Sighthounds, also called gazehounds, are a type of dog, hounds that hunt primarily by sight and speed, rather than by scent and endurance as scent hounds do.

A Whippet: characteristic long legs, deep chest, and narrow waist of a sighthound


The dolichocephalic head proportions of a typical sighthound

These dogs specialize in pursuing prey, keeping it in sight, and overpowering it by their great speed and agility. They must be able to detect motion quickly, so they have keen vision. Sighthounds must be able to capture fast, agile prey such as deer, and hares, so they have a very flexible back and long legs for a long stride, a deep chest to support an unusually (compared to other dogs) large heart, very efficient lungs for both anaerobic and aerobic sprints, and a lean, wiry body to keep their weight at a minimum. Sighthounds have unique anatomical and physiological features likely due to intentional selection for hunting by speed and sight; laboratory studies have established reference intervals for hematology and serum biochemical profiles in sighthounds, some of which are shared by all sighthounds and some of which may be unique to one breed.[1]

The typical sighthound type has a light, lean head, which is dolichocephalic in proportion. This shape can create the illusion that their heads are longer than usual. Wolves and other wild dogs are dolichocephalic or mesaticephalic, but some domestic dogs have become brachycephalic (short-headed) due to artificial selection by humans over the course of 12,000 years.[2] Dolichocephalic dogs have a wider field of vision but smaller overlap between the eyes and therefore possibly poorer depth perception in some of their field of view than brachycephalic dogs; most, if not all, dogs have less visual acuity than their antecedent the wolf.[3] There is no science-based evidence to confirm the popular belief that sighthounds have a higher visual acuity than other types of dogs. However, there is increasing evidence that dolichocephalic dogs, thanks to a higher number of retinal ganglion cells in their “visual streak”, retain more heightened sensitivity than other dog types to objects and rapid movement in the horizontal field of vision.[4]

Sighthounds such as the Saluki/Sloughi type (both named after the Seleucid Empire) may have existed for at least 5,000 years, with the earliest presumed sighthound remains compared to a Saluki appearing in the excavations of Tell Brak dated approximately 4,000 years before present.[5] The earliest complete description of a sighthound, the vertragus[6] and its work, in European recorded history comes from Arrian's Cynegeticus, of the 2nd century A.D. Although today most sighthounds are kept primarily as pets, some of them may have been bred for as many as thousands of years to detect movement of prey, then chase, capture, and kill it primarily by speed. They thrive on physical activity. Some have mellow personalities, others are watchful or even hostile towards strangers, but the instinct to chase running animals remains strong.[7]:103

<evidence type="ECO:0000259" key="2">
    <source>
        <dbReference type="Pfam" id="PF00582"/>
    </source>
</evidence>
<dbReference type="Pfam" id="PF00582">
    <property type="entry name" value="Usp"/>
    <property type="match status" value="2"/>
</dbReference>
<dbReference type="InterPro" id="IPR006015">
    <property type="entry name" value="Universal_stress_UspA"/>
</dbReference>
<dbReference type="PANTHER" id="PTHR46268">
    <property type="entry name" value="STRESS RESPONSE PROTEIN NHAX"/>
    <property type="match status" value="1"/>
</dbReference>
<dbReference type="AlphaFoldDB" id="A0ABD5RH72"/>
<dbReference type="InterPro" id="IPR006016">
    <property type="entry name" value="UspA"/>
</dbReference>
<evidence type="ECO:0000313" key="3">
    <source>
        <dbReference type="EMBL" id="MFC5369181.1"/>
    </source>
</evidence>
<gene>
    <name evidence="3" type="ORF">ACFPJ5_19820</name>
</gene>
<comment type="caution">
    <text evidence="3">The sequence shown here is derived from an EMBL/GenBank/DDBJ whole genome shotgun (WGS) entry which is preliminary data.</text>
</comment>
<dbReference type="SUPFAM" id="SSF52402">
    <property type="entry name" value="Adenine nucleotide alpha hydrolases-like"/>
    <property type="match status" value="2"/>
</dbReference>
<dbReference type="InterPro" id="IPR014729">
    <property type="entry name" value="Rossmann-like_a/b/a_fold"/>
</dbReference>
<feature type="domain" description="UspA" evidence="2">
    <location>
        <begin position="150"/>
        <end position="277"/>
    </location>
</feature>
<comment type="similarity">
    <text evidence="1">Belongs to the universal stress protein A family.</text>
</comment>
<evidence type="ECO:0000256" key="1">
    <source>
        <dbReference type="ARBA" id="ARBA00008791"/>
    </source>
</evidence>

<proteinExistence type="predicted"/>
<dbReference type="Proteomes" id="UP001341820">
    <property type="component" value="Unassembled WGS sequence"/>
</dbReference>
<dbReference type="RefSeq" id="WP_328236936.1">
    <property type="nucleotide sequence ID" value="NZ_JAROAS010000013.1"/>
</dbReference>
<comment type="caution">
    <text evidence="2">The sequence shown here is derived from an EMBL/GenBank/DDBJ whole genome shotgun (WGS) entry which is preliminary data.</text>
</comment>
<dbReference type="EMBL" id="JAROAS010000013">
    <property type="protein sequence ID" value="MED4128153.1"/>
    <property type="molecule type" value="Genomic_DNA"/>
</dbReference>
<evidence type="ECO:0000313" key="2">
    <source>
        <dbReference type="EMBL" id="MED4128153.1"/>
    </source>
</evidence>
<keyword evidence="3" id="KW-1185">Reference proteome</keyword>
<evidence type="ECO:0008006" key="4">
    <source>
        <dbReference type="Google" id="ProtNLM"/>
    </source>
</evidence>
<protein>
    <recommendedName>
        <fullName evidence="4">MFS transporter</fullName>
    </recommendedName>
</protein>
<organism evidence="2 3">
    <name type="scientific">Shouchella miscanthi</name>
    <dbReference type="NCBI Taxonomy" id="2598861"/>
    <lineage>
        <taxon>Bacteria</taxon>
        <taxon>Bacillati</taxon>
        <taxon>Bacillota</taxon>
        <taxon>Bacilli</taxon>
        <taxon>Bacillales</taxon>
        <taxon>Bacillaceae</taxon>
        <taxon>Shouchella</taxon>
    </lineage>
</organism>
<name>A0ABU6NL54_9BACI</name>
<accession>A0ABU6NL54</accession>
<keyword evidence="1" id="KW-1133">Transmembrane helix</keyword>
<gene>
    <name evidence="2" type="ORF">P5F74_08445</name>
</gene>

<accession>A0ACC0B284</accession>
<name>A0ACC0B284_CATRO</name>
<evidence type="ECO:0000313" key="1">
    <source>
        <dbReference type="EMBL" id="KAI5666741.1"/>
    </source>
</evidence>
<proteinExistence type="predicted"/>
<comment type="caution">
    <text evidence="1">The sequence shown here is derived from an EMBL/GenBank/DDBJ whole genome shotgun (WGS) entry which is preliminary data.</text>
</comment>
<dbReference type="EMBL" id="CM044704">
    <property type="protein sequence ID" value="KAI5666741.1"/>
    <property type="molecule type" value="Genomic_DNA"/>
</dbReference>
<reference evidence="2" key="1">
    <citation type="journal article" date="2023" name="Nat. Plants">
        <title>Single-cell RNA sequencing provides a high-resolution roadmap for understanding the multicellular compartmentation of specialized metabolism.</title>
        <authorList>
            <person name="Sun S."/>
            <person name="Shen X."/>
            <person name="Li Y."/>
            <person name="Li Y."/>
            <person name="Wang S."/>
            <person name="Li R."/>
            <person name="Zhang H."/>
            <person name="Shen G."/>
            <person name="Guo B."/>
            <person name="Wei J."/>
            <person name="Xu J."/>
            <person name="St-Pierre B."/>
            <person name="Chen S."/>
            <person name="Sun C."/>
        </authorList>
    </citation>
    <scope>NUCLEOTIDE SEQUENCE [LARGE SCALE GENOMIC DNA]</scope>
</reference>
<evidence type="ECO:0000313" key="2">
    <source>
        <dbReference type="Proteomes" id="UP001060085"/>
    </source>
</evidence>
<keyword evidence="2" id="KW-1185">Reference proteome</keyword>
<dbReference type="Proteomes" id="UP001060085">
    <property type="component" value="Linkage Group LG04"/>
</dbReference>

Apart from coursing and hunting, various dog sports are practiced with purebred sighthounds, and sometimes with lurchers and longdogs. Such sports include racing, lure coursing, and other events.

List of sighthound breedsEdit

Crossbreed sighthound typesEdit

Breeds considered to be controversial, not having by origin a sighthound functionEdit

A number of breeds or types of dogs which do not hunt solely by speed and sight, as well as a number of non-hunting breeds, are currently being recognized as sighthounds, either formally or informally[8] by kennel clubs, or lure and live coursing clubs. These include:

Kennel club classificationEdit

When competing in conformation shows, most kennel clubs, including the American Kennel Club and The Kennel Club (UK), group pedigree sighthound breeds together with scenthounds in a Hound Group,[9][10] the Fédération Cynologique Internationale groups them in a dedicated Sighthound Group,[11] whilst the United Kennel Club groups them in a Sighthound and Pariah Group.[12]

See alsoEdit


  1. ^ "Clinical pathology of Greyhounds and other sighthounds" S. Zaldívar‐López L.M. Marín M.C. Iazbik N. Westendorf‐Stingle S. Hensley C.G. Couto Veterinary Clinical Pathology Volume 40, Issue 4, first published: 24 October 2011
  2. ^ Roberts, Taryn; McGreevy, Paul; Valenzuela, Michael (July 2010), "Human Induced Rotation and Reorganization of the Brain of Domestic Dogs", PLOS ONE, 5 (#7): e11946, Bibcode:2010PLoSO...511946R, doi:10.1371/journal.pone.0011946, PMC 2909913, PMID 20668685
  3. ^ Miller, Paul E.; Murphy, Christopher J. (December 15, 1995), "Vision in Dogs" (PDF), Journal of the American Veterinary Medical Association, 207 (#12): 1623–1634, PMID 7493905, retrieved 2012-12-24
  4. ^ McGreevy, Paul; Grassia, Tanya D.; Harman, Alison M. (December 2004), "A strong correlation exists between the distribution of retinal ganglion cells and nose length in the dog", Brain, Behavior and Evolution, 63 (#1): 13–22, doi:10.1159/000073756, PMID 14673195, S2CID 24772865
  5. ^ Clutton-Brock, J., 1989. A dog and a donkey excavated at Tell Brak. Iraq, 51, pp.217-224.
  6. ^
  7. ^ Fogle, Bruce (2000) [1995]. The Encyclopedia of the Dog. Dorling Kindersley. ISBN 0-7513-0471-9.
  8. ^ Bengtson, Bo. "How Many Sighthound Breeds? Would you believe more than 50?" Sighthound Review Vol. 5, Issue 4, Winter 2014–2015
  9. ^ "Hound Group". American Kennel Club. Retrieved 24 December 2019.
  10. ^ "Hound". The Kennel Club. Retrieved 24 December 2019.
  11. ^ "Group 10: Sighthounds". Fédération Cynologique Internationale. Retrieved 24 December 2019.
  12. ^ "Breed Group Designations". United Kennel Club. Retrieved 24 December 2019.

Further readingEdit

External linksEdit